You can easily re-create the highlights by opening the book page or article, selecting the text, and clicking “Highlight.”

Citations (0)
Some of your citations are legacy items.

Any citation created before July 30, 2012 will labeled as a “Cited page.” New citations will be saved as cited passages, pages or articles.

We also added the ability to view new citations from your projects or the book or article where you created them.

Notes (0)
Bookmarks (0)

You have no saved items from this book

Project items include:
  • Saved book/article
  • Highlights
  • Quotes/citations
  • Notes
  • Bookmarks
Notes
Cite this page

Cited page

Style
Citations are available only to our active members.
Sign up now to cite pages or passages in MLA, APA and Chicago citation styles.

(Einhorn, 1992, p. 25)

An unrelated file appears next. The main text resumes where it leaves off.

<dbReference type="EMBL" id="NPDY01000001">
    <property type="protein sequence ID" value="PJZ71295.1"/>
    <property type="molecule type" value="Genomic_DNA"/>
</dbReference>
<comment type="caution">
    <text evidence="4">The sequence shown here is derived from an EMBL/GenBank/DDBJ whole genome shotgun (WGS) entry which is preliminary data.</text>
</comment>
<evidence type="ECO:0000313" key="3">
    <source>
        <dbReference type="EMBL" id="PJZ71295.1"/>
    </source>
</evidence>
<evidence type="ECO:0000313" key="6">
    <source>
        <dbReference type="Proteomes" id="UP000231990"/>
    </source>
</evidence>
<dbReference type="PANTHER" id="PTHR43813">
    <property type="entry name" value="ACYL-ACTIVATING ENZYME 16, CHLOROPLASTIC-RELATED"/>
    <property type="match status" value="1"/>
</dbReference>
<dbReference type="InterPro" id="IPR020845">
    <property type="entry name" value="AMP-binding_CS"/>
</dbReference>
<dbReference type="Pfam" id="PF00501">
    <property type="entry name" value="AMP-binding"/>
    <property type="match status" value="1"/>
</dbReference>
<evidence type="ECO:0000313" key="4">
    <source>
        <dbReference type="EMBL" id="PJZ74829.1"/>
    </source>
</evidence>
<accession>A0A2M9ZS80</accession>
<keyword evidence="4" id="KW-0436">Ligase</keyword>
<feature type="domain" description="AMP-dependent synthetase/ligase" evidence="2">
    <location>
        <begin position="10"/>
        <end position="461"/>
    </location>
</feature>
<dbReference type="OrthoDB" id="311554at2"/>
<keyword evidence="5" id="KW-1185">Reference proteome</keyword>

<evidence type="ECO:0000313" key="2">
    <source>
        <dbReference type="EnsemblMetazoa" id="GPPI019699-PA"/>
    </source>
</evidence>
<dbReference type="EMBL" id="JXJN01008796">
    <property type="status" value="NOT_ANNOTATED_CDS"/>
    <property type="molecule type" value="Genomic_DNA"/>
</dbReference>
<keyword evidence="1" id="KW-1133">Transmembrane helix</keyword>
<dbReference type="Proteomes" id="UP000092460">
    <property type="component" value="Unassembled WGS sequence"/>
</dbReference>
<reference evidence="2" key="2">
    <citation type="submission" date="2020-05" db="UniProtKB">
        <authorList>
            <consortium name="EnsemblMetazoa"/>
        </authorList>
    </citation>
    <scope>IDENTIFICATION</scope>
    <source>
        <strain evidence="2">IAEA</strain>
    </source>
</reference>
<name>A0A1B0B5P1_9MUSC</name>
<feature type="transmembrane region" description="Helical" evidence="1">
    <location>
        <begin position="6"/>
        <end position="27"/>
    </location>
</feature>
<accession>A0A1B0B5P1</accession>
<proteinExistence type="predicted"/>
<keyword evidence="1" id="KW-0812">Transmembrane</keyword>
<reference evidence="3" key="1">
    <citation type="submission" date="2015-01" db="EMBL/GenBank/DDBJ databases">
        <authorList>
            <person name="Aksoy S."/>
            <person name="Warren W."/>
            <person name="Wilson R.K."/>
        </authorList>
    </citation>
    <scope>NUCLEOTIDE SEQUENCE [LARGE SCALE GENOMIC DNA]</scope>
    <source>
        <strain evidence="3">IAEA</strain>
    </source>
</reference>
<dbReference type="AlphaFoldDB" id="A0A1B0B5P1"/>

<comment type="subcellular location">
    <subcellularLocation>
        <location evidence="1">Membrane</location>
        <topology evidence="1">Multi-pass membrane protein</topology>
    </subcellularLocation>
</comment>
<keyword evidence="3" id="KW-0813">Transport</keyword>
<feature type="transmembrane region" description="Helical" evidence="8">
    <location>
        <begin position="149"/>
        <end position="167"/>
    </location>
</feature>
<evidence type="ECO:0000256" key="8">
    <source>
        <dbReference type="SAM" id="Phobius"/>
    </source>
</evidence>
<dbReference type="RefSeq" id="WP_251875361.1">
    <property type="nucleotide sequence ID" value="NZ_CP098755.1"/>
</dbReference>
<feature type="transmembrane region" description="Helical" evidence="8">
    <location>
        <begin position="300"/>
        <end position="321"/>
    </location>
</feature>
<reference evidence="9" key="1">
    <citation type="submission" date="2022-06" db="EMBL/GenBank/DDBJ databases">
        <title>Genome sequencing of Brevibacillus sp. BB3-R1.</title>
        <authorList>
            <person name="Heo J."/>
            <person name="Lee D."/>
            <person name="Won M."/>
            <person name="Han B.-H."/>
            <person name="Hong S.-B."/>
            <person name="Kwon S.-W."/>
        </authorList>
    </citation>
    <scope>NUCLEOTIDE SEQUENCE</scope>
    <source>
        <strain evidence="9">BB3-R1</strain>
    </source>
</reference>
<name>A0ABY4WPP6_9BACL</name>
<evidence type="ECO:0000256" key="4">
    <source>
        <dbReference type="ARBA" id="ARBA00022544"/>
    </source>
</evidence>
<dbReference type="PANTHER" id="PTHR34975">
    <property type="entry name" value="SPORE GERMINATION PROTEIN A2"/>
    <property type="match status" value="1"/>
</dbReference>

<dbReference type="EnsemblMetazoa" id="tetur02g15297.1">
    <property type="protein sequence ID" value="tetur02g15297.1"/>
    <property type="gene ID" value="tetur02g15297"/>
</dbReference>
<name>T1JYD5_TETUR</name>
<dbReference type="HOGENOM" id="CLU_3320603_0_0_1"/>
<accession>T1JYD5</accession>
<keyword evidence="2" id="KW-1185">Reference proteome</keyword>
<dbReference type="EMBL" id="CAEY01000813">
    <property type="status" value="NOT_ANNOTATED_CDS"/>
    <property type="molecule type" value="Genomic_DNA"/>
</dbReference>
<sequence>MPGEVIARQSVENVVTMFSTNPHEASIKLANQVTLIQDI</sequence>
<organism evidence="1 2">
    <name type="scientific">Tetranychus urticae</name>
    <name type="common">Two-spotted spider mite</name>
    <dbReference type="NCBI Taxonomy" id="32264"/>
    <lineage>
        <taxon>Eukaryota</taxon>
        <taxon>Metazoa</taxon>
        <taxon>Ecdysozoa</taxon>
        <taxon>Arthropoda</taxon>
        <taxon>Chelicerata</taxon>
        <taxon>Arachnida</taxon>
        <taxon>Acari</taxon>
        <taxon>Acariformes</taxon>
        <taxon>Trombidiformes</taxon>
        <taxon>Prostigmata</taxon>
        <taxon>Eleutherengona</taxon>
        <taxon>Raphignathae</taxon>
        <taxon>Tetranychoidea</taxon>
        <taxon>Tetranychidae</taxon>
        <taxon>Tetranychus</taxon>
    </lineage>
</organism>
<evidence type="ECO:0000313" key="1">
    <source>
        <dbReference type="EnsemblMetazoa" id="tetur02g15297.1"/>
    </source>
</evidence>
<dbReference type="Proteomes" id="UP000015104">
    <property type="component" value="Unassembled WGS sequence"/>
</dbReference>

(Einhorn 25)

1

1. Lois J. Einhorn, Abraham Lincoln, the Orator: Penetrating the Lincoln Legend (Westport, CT: Greenwood Press, 1992), 25, http://www.questia.com/read/27419298.

Cited page

Bookmark this page
The Unknown Country, Canada and Her People
Table of contents

Table of contents

  • Title Page iii
  • Foreword vii
  • Contents ix
  • My Country 3
  • Chapter One - Chez Garneau 6
  • Mother of Canada 21
  • Canadian Spring 43
  • Chapter Three - The Wood Choppers 46
  • Letter from Montreal to Young Lady With Violets 61
  • Chapter Four - Ville Marie 64
  • The Tower 77
  • Chapter Five - Three O'Clock, Ottawa Time 79
  • Leaves Falling, Dead Men Calling 107
  • Chapter Six - Made in Canada 110
  • The Ready Way to Canada 129
  • Chapter Seven - The Wedge 132
  • Mrs. Noggins 155
  • Chapter Eight General Brock's Bloody Hill 158
  • Winter 179
  • Chapter Nine - Wood, Wind, Water 182
  • The Names of Canada 209
  • Chapter Ten - Sailors' Town 211
  • The Queer Lady 219
  • Chapter Eleven - The Home Town 222
  • The Trees 231
  • Chapter Twelve - Fundy's Children 234
  • The Geese 247
  • Chapter Thirteen - The Frontiersman 249
  • The Canadian 269
  • Chapter Fourteen - The Men in Sheepskin Coats 272
  • Father's Plow 289